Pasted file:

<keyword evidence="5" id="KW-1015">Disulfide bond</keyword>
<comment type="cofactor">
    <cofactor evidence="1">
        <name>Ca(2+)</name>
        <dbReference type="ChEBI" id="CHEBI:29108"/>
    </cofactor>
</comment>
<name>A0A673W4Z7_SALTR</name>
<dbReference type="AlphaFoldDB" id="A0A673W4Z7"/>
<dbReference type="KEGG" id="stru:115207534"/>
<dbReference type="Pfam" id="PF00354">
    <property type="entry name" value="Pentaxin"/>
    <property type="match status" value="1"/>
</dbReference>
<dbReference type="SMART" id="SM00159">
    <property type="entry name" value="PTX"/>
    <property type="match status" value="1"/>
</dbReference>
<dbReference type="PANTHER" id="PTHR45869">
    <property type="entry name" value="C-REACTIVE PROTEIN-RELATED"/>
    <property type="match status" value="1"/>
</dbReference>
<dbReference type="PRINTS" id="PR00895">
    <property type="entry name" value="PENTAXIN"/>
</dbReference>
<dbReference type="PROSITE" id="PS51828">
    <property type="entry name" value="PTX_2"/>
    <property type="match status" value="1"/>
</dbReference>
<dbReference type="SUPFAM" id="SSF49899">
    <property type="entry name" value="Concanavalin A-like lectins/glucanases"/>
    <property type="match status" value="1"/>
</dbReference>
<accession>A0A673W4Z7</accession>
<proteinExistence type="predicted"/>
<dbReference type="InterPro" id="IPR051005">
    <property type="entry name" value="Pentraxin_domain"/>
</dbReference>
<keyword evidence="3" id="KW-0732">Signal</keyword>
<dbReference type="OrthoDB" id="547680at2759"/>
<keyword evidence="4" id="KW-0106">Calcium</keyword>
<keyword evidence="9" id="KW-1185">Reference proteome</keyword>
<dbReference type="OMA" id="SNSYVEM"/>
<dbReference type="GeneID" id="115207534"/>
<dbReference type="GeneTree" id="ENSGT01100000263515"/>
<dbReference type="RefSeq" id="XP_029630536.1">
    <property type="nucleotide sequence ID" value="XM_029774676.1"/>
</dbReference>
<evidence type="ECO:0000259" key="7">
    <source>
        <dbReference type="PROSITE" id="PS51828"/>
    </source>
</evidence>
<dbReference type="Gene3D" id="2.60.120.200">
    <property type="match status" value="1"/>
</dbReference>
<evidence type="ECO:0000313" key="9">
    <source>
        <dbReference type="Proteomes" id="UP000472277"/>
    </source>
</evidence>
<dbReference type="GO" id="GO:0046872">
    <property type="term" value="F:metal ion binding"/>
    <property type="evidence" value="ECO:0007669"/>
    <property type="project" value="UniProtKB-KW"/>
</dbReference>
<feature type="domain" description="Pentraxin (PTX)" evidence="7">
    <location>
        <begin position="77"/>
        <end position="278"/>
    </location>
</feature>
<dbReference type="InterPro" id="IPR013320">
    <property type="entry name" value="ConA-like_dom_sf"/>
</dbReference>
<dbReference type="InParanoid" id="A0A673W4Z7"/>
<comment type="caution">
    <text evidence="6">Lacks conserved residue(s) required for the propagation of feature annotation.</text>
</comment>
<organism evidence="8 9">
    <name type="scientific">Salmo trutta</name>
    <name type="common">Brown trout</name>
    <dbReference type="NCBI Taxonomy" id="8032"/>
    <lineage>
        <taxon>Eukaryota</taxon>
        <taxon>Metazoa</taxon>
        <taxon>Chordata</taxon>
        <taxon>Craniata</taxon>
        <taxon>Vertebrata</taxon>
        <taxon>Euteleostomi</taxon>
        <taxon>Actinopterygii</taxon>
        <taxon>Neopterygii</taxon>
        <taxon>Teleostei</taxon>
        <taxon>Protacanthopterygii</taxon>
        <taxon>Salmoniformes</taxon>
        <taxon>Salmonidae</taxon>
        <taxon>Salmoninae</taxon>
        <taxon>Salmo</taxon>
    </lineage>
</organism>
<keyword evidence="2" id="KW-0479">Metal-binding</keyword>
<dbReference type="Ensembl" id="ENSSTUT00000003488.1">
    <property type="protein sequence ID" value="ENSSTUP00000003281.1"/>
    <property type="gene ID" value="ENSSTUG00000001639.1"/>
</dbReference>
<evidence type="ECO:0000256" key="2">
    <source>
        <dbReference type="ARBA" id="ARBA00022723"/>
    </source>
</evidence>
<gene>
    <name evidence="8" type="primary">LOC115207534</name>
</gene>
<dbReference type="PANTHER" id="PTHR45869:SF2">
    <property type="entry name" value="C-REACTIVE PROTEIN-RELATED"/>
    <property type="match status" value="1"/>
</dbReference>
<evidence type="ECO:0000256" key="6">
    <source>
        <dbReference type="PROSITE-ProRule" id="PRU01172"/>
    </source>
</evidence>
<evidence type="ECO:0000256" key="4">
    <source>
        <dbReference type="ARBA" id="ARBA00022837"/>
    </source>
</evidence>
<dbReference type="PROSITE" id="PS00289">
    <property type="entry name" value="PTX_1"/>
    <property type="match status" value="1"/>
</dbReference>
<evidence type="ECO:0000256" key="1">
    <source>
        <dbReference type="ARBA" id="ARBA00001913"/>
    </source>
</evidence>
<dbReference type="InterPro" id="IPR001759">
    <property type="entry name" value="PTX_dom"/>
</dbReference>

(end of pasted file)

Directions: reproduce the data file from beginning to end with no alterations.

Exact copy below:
<keyword evidence="5" id="KW-1015">Disulfide bond</keyword>
<comment type="cofactor">
    <cofactor evidence="1">
        <name>Ca(2+)</name>
        <dbReference type="ChEBI" id="CHEBI:29108"/>
    </cofactor>
</comment>
<name>A0A673W4Z7_SALTR</name>
<dbReference type="AlphaFoldDB" id="A0A673W4Z7"/>
<dbReference type="KEGG" id="stru:115207534"/>
<dbReference type="Pfam" id="PF00354">
    <property type="entry name" value="Pentaxin"/>
    <property type="match status" value="1"/>
</dbReference>
<dbReference type="SMART" id="SM00159">
    <property type="entry name" value="PTX"/>
    <property type="match status" value="1"/>
</dbReference>
<dbReference type="PANTHER" id="PTHR45869">
    <property type="entry name" value="C-REACTIVE PROTEIN-RELATED"/>
    <property type="match status" value="1"/>
</dbReference>
<dbReference type="PRINTS" id="PR00895">
    <property type="entry name" value="PENTAXIN"/>
</dbReference>
<dbReference type="PROSITE" id="PS51828">
    <property type="entry name" value="PTX_2"/>
    <property type="match status" value="1"/>
</dbReference>
<dbReference type="SUPFAM" id="SSF49899">
    <property type="entry name" value="Concanavalin A-like lectins/glucanases"/>
    <property type="match status" value="1"/>
</dbReference>
<accession>A0A673W4Z7</accession>
<proteinExistence type="predicted"/>
<dbReference type="InterPro" id="IPR051005">
    <property type="entry name" value="Pentraxin_domain"/>
</dbReference>
<keyword evidence="3" id="KW-0732">Signal</keyword>
<dbReference type="OrthoDB" id="547680at2759"/>
<keyword evidence="4" id="KW-0106">Calcium</keyword>
<keyword evidence="9" id="KW-1185">Reference proteome</keyword>
<dbReference type="OMA" id="SNSYVEM"/>
<dbReference type="GeneID" id="115207534"/>
<dbReference type="GeneTree" id="ENSGT01100000263515"/>
<dbReference type="RefSeq" id="XP_029630536.1">
    <property type="nucleotide sequence ID" value="XM_029774676.1"/>
</dbReference>
<evidence type="ECO:0000259" key="7">
    <source>
        <dbReference type="PROSITE" id="PS51828"/>
    </source>
</evidence>
<dbReference type="Gene3D" id="2.60.120.200">
    <property type="match status" value="1"/>
</dbReference>
<evidence type="ECO:0000313" key="9">
    <source>
        <dbReference type="Proteomes" id="UP000472277"/>
    </source>
</evidence>
<dbReference type="GO" id="GO:0046872">
    <property type="term" value="F:metal ion binding"/>
    <property type="evidence" value="ECO:0007669"/>
    <property type="project" value="UniProtKB-KW"/>
</dbReference>
<feature type="domain" description="Pentraxin (PTX)" evidence="7">
    <location>
        <begin position="77"/>
        <end position="278"/>
    </location>
</feature>
<dbReference type="InterPro" id="IPR013320">
    <property type="entry name" value="ConA-like_dom_sf"/>
</dbReference>
<dbReference type="InParanoid" id="A0A673W4Z7"/>
<comment type="caution">
    <text evidence="6">Lacks conserved residue(s) required for the propagation of feature annotation.</text>
</comment>
<organism evidence="8 9">
    <name type="scientific">Salmo trutta</name>
    <name type="common">Brown trout</name>
    <dbReference type="NCBI Taxonomy" id="8032"/>
    <lineage>
        <taxon>Eukaryota</taxon>
        <taxon>Metazoa</taxon>
        <taxon>Chordata</taxon>
        <taxon>Craniata</taxon>
        <taxon>Vertebrata</taxon>
        <taxon>Euteleostomi</taxon>
        <taxon>Actinopterygii</taxon>
        <taxon>Neopterygii</taxon>
        <taxon>Teleostei</taxon>
        <taxon>Protacanthopterygii</taxon>
        <taxon>Salmoniformes</taxon>
        <taxon>Salmonidae</taxon>
        <taxon>Salmoninae</taxon>
        <taxon>Salmo</taxon>
    </lineage>
</organism>
<keyword evidence="2" id="KW-0479">Metal-binding</keyword>
<dbReference type="Ensembl" id="ENSSTUT00000003488.1">
    <property type="protein sequence ID" value="ENSSTUP00000003281.1"/>
    <property type="gene ID" value="ENSSTUG00000001639.1"/>
</dbReference>
<evidence type="ECO:0000256" key="2">
    <source>
        <dbReference type="ARBA" id="ARBA00022723"/>
    </source>
</evidence>
<gene>
    <name evidence="8" type="primary">LOC115207534</name>
</gene>
<dbReference type="PANTHER" id="PTHR45869:SF2">
    <property type="entry name" value="C-REACTIVE PROTEIN-RELATED"/>
    <property type="match status" value="1"/>
</dbReference>
<evidence type="ECO:0000256" key="6">
    <source>
        <dbReference type="PROSITE-ProRule" id="PRU01172"/>
    </source>
</evidence>
<evidence type="ECO:0000256" key="4">
    <source>
        <dbReference type="ARBA" id="ARBA00022837"/>
    </source>
</evidence>
<dbReference type="PROSITE" id="PS00289">
    <property type="entry name" value="PTX_1"/>
    <property type="match status" value="1"/>
</dbReference>
<evidence type="ECO:0000256" key="1">
    <source>
        <dbReference type="ARBA" id="ARBA00001913"/>
    </source>
</evidence>
<dbReference type="InterPro" id="IPR001759">
    <property type="entry name" value="PTX_dom"/>
</dbReference>